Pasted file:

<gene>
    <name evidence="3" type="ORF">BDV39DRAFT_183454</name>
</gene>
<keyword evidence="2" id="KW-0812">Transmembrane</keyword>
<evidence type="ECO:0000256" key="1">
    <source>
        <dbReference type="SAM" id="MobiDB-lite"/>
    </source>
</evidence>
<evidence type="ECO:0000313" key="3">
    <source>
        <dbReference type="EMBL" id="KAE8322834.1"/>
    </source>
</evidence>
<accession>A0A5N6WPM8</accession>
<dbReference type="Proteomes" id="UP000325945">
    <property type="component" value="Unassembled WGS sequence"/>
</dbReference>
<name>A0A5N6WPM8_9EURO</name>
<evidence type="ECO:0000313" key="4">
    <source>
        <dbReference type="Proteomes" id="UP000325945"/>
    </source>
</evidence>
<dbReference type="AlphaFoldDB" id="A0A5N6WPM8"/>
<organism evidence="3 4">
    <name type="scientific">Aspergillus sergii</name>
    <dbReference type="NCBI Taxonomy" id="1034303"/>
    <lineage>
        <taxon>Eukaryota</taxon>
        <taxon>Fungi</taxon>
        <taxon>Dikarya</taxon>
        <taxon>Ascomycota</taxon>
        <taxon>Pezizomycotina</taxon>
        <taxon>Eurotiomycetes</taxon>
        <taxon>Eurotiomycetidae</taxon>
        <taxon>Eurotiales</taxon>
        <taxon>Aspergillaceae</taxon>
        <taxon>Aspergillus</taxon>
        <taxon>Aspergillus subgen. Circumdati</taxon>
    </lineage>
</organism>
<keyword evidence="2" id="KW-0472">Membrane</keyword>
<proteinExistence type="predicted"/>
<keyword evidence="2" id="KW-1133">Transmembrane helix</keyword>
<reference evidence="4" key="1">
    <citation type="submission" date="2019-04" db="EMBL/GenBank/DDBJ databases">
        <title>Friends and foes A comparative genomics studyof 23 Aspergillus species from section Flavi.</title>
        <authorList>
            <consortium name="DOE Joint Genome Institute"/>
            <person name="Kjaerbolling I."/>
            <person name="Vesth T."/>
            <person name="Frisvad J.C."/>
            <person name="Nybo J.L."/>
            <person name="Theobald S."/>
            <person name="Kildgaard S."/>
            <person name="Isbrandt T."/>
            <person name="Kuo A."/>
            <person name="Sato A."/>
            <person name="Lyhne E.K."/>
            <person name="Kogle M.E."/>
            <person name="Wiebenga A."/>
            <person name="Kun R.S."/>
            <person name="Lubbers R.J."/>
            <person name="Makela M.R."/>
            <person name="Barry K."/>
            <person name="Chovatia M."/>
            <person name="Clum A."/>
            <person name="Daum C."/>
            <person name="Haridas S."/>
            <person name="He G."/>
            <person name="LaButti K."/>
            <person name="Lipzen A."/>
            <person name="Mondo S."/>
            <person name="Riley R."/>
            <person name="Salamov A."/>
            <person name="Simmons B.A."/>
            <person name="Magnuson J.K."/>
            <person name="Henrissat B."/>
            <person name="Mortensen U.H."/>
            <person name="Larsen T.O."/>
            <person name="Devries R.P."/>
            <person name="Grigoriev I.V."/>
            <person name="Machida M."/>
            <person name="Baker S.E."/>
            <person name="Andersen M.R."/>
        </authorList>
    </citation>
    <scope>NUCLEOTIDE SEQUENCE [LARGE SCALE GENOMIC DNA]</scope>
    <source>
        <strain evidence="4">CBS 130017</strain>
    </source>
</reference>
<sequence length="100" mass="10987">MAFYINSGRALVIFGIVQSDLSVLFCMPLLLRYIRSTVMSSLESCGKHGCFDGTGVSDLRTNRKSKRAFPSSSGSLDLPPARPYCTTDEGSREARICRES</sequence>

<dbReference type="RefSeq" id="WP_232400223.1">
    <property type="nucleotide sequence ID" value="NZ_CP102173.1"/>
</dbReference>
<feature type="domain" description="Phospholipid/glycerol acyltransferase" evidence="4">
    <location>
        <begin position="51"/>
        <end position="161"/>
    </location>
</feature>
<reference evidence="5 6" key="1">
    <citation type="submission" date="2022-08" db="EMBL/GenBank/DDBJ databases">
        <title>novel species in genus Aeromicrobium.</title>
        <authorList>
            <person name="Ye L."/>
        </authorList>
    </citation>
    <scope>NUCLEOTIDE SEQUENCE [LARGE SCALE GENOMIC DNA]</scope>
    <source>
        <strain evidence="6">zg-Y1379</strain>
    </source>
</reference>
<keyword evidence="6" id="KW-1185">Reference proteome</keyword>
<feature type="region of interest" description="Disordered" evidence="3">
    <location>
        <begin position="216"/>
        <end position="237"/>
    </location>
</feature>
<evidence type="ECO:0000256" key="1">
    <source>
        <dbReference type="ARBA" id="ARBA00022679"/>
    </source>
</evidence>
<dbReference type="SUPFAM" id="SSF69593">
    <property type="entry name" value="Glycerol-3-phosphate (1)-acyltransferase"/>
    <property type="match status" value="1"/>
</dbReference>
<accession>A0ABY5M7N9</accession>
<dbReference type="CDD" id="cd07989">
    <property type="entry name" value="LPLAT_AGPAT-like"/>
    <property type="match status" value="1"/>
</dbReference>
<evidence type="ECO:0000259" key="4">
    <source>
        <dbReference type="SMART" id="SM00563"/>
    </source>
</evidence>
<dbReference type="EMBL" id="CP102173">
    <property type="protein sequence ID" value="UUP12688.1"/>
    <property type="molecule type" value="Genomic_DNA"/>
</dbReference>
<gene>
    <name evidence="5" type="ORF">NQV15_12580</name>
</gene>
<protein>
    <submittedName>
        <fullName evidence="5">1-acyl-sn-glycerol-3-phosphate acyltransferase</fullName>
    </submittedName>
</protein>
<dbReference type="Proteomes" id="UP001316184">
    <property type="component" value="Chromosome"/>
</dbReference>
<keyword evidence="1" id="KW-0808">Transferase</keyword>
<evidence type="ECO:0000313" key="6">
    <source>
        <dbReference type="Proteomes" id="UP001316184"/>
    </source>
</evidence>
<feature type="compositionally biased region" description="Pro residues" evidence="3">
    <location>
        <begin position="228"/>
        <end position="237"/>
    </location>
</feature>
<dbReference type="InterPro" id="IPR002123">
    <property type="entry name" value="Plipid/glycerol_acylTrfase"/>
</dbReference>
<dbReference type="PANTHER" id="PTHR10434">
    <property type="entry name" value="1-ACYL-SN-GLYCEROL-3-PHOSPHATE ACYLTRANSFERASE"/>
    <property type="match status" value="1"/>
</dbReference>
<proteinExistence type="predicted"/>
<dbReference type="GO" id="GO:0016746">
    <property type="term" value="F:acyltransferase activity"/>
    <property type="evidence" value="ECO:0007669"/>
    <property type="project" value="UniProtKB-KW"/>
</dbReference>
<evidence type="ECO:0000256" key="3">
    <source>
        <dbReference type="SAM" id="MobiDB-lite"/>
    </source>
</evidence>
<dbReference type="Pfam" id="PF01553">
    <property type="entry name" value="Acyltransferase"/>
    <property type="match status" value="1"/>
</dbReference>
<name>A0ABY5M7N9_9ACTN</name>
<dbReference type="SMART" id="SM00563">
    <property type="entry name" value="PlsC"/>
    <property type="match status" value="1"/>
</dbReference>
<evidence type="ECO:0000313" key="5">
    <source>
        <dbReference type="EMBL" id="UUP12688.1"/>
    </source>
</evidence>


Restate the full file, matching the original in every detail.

<gene>
    <name evidence="3" type="ORF">BDV39DRAFT_183454</name>
</gene>
<keyword evidence="2" id="KW-0812">Transmembrane</keyword>
<evidence type="ECO:0000256" key="1">
    <source>
        <dbReference type="SAM" id="MobiDB-lite"/>
    </source>
</evidence>
<evidence type="ECO:0000313" key="3">
    <source>
        <dbReference type="EMBL" id="KAE8322834.1"/>
    </source>
</evidence>
<accession>A0A5N6WPM8</accession>
<dbReference type="Proteomes" id="UP000325945">
    <property type="component" value="Unassembled WGS sequence"/>
</dbReference>
<name>A0A5N6WPM8_9EURO</name>
<evidence type="ECO:0000313" key="4">
    <source>
        <dbReference type="Proteomes" id="UP000325945"/>
    </source>
</evidence>
<dbReference type="AlphaFoldDB" id="A0A5N6WPM8"/>
<organism evidence="3 4">
    <name type="scientific">Aspergillus sergii</name>
    <dbReference type="NCBI Taxonomy" id="1034303"/>
    <lineage>
        <taxon>Eukaryota</taxon>
        <taxon>Fungi</taxon>
        <taxon>Dikarya</taxon>
        <taxon>Ascomycota</taxon>
        <taxon>Pezizomycotina</taxon>
        <taxon>Eurotiomycetes</taxon>
        <taxon>Eurotiomycetidae</taxon>
        <taxon>Eurotiales</taxon>
        <taxon>Aspergillaceae</taxon>
        <taxon>Aspergillus</taxon>
        <taxon>Aspergillus subgen. Circumdati</taxon>
    </lineage>
</organism>
<keyword evidence="2" id="KW-0472">Membrane</keyword>
<proteinExistence type="predicted"/>
<keyword evidence="2" id="KW-1133">Transmembrane helix</keyword>
<reference evidence="4" key="1">
    <citation type="submission" date="2019-04" db="EMBL/GenBank/DDBJ databases">
        <title>Friends and foes A comparative genomics studyof 23 Aspergillus species from section Flavi.</title>
        <authorList>
            <consortium name="DOE Joint Genome Institute"/>
            <person name="Kjaerbolling I."/>
            <person name="Vesth T."/>
            <person name="Frisvad J.C."/>
            <person name="Nybo J.L."/>
            <person name="Theobald S."/>
            <person name="Kildgaard S."/>
            <person name="Isbrandt T."/>
            <person name="Kuo A."/>
            <person name="Sato A."/>
            <person name="Lyhne E.K."/>
            <person name="Kogle M.E."/>
            <person name="Wiebenga A."/>
            <person name="Kun R.S."/>
            <person name="Lubbers R.J."/>
            <person name="Makela M.R."/>
            <person name="Barry K."/>
            <person name="Chovatia M."/>
            <person name="Clum A."/>
            <person name="Daum C."/>
            <person name="Haridas S."/>
            <person name="He G."/>
            <person name="LaButti K."/>
            <person name="Lipzen A."/>
            <person name="Mondo S."/>
            <person name="Riley R."/>
            <person name="Salamov A."/>
            <person name="Simmons B.A."/>
            <person name="Magnuson J.K."/>
            <person name="Henrissat B."/>
            <person name="Mortensen U.H."/>
            <person name="Larsen T.O."/>
            <person name="Devries R.P."/>
            <person name="Grigoriev I.V."/>
            <person name="Machida M."/>
            <person name="Baker S.E."/>
            <person name="Andersen M.R."/>
        </authorList>
    </citation>
    <scope>NUCLEOTIDE SEQUENCE [LARGE SCALE GENOMIC DNA]</scope>
    <source>
        <strain evidence="4">CBS 130017</strain>
    </source>
</reference>
<sequence length="100" mass="10987">MAFYINSGRALVIFGIVQSDLSVLFCMPLLLRYIRSTVMSSLESCGKHGCFDGTGVSDLRTNRKSKRAFPSSSGSLDLPPARPYCTTDEGSREARICRES</sequence>

<dbReference type="RefSeq" id="WP_232400223.1">
    <property type="nucleotide sequence ID" value="NZ_CP102173.1"/>
</dbReference>
<feature type="domain" description="Phospholipid/glycerol acyltransferase" evidence="4">
    <location>
        <begin position="51"/>
        <end position="161"/>
    </location>
</feature>
<reference evidence="5 6" key="1">
    <citation type="submission" date="2022-08" db="EMBL/GenBank/DDBJ databases">
        <title>novel species in genus Aeromicrobium.</title>
        <authorList>
            <person name="Ye L."/>
        </authorList>
    </citation>
    <scope>NUCLEOTIDE SEQUENCE [LARGE SCALE GENOMIC DNA]</scope>
    <source>
        <strain evidence="6">zg-Y1379</strain>
    </source>
</reference>
<keyword evidence="6" id="KW-1185">Reference proteome</keyword>
<feature type="region of interest" description="Disordered" evidence="3">
    <location>
        <begin position="216"/>
        <end position="237"/>
    </location>
</feature>
<evidence type="ECO:0000256" key="1">
    <source>
        <dbReference type="ARBA" id="ARBA00022679"/>
    </source>
</evidence>
<dbReference type="SUPFAM" id="SSF69593">
    <property type="entry name" value="Glycerol-3-phosphate (1)-acyltransferase"/>
    <property type="match status" value="1"/>
</dbReference>
<accession>A0ABY5M7N9</accession>
<dbReference type="CDD" id="cd07989">
    <property type="entry name" value="LPLAT_AGPAT-like"/>
    <property type="match status" value="1"/>
</dbReference>
<evidence type="ECO:0000259" key="4">
    <source>
        <dbReference type="SMART" id="SM00563"/>
    </source>
</evidence>
<dbReference type="EMBL" id="CP102173">
    <property type="protein sequence ID" value="UUP12688.1"/>
    <property type="molecule type" value="Genomic_DNA"/>
</dbReference>
<gene>
    <name evidence="5" type="ORF">NQV15_12580</name>
</gene>
<protein>
    <submittedName>
        <fullName evidence="5">1-acyl-sn-glycerol-3-phosphate acyltransferase</fullName>
    </submittedName>
</protein>
<dbReference type="Proteomes" id="UP001316184">
    <property type="component" value="Chromosome"/>
</dbReference>
<keyword evidence="1" id="KW-0808">Transferase</keyword>
<evidence type="ECO:0000313" key="6">
    <source>
        <dbReference type="Proteomes" id="UP001316184"/>
    </source>
</evidence>
<feature type="compositionally biased region" description="Pro residues" evidence="3">
    <location>
        <begin position="228"/>
        <end position="237"/>
    </location>
</feature>
<dbReference type="InterPro" id="IPR002123">
    <property type="entry name" value="Plipid/glycerol_acylTrfase"/>
</dbReference>
<dbReference type="PANTHER" id="PTHR10434">
    <property type="entry name" value="1-ACYL-SN-GLYCEROL-3-PHOSPHATE ACYLTRANSFERASE"/>
    <property type="match status" value="1"/>
</dbReference>
<proteinExistence type="predicted"/>
<dbReference type="GO" id="GO:0016746">
    <property type="term" value="F:acyltransferase activity"/>
    <property type="evidence" value="ECO:0007669"/>
    <property type="project" value="UniProtKB-KW"/>
</dbReference>
<evidence type="ECO:0000256" key="3">
    <source>
        <dbReference type="SAM" id="MobiDB-lite"/>
    </source>
</evidence>
<dbReference type="Pfam" id="PF01553">
    <property type="entry name" value="Acyltransferase"/>
    <property type="match status" value="1"/>
</dbReference>
<name>A0ABY5M7N9_9ACTN</name>
<dbReference type="SMART" id="SM00563">
    <property type="entry name" value="PlsC"/>
    <property type="match status" value="1"/>
</dbReference>
<evidence type="ECO:0000313" key="5">
    <source>
        <dbReference type="EMBL" id="UUP12688.1"/>
    </source>
</evidence>